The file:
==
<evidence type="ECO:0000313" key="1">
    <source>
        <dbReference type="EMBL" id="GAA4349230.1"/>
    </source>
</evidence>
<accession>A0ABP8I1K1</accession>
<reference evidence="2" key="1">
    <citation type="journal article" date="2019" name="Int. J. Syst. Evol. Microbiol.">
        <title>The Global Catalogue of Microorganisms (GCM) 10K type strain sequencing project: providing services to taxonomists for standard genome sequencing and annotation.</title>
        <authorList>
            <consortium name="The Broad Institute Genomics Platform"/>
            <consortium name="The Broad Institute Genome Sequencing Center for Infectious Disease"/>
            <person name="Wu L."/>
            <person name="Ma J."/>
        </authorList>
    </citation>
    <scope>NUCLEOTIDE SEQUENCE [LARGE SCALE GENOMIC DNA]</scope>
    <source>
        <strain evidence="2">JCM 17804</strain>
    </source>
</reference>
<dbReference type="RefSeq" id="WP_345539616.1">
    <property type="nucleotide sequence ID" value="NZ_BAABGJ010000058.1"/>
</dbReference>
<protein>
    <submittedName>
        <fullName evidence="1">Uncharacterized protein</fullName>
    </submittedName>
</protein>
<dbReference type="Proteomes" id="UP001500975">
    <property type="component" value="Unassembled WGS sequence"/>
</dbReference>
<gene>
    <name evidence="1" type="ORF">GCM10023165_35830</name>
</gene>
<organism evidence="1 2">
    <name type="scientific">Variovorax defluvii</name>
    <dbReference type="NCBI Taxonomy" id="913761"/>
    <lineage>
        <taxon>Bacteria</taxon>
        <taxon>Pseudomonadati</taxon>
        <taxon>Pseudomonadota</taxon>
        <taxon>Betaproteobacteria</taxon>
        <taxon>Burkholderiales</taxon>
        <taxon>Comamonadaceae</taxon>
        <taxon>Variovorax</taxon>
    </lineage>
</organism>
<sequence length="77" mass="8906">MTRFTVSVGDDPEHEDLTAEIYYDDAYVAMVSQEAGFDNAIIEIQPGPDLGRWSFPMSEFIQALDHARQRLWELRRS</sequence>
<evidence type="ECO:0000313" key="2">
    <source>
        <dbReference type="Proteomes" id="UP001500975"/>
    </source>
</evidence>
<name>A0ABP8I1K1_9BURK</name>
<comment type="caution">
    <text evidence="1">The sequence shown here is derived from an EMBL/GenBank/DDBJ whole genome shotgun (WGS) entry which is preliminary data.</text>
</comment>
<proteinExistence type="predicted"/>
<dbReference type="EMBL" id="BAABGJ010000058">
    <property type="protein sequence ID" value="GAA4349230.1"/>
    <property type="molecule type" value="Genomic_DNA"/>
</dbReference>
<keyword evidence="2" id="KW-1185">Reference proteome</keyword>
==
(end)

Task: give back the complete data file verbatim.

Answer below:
<evidence type="ECO:0000313" key="1">
    <source>
        <dbReference type="EMBL" id="GAA4349230.1"/>
    </source>
</evidence>
<accession>A0ABP8I1K1</accession>
<reference evidence="2" key="1">
    <citation type="journal article" date="2019" name="Int. J. Syst. Evol. Microbiol.">
        <title>The Global Catalogue of Microorganisms (GCM) 10K type strain sequencing project: providing services to taxonomists for standard genome sequencing and annotation.</title>
        <authorList>
            <consortium name="The Broad Institute Genomics Platform"/>
            <consortium name="The Broad Institute Genome Sequencing Center for Infectious Disease"/>
            <person name="Wu L."/>
            <person name="Ma J."/>
        </authorList>
    </citation>
    <scope>NUCLEOTIDE SEQUENCE [LARGE SCALE GENOMIC DNA]</scope>
    <source>
        <strain evidence="2">JCM 17804</strain>
    </source>
</reference>
<dbReference type="RefSeq" id="WP_345539616.1">
    <property type="nucleotide sequence ID" value="NZ_BAABGJ010000058.1"/>
</dbReference>
<protein>
    <submittedName>
        <fullName evidence="1">Uncharacterized protein</fullName>
    </submittedName>
</protein>
<dbReference type="Proteomes" id="UP001500975">
    <property type="component" value="Unassembled WGS sequence"/>
</dbReference>
<gene>
    <name evidence="1" type="ORF">GCM10023165_35830</name>
</gene>
<organism evidence="1 2">
    <name type="scientific">Variovorax defluvii</name>
    <dbReference type="NCBI Taxonomy" id="913761"/>
    <lineage>
        <taxon>Bacteria</taxon>
        <taxon>Pseudomonadati</taxon>
        <taxon>Pseudomonadota</taxon>
        <taxon>Betaproteobacteria</taxon>
        <taxon>Burkholderiales</taxon>
        <taxon>Comamonadaceae</taxon>
        <taxon>Variovorax</taxon>
    </lineage>
</organism>
<sequence length="77" mass="8906">MTRFTVSVGDDPEHEDLTAEIYYDDAYVAMVSQEAGFDNAIIEIQPGPDLGRWSFPMSEFIQALDHARQRLWELRRS</sequence>
<evidence type="ECO:0000313" key="2">
    <source>
        <dbReference type="Proteomes" id="UP001500975"/>
    </source>
</evidence>
<name>A0ABP8I1K1_9BURK</name>
<comment type="caution">
    <text evidence="1">The sequence shown here is derived from an EMBL/GenBank/DDBJ whole genome shotgun (WGS) entry which is preliminary data.</text>
</comment>
<proteinExistence type="predicted"/>
<dbReference type="EMBL" id="BAABGJ010000058">
    <property type="protein sequence ID" value="GAA4349230.1"/>
    <property type="molecule type" value="Genomic_DNA"/>
</dbReference>
<keyword evidence="2" id="KW-1185">Reference proteome</keyword>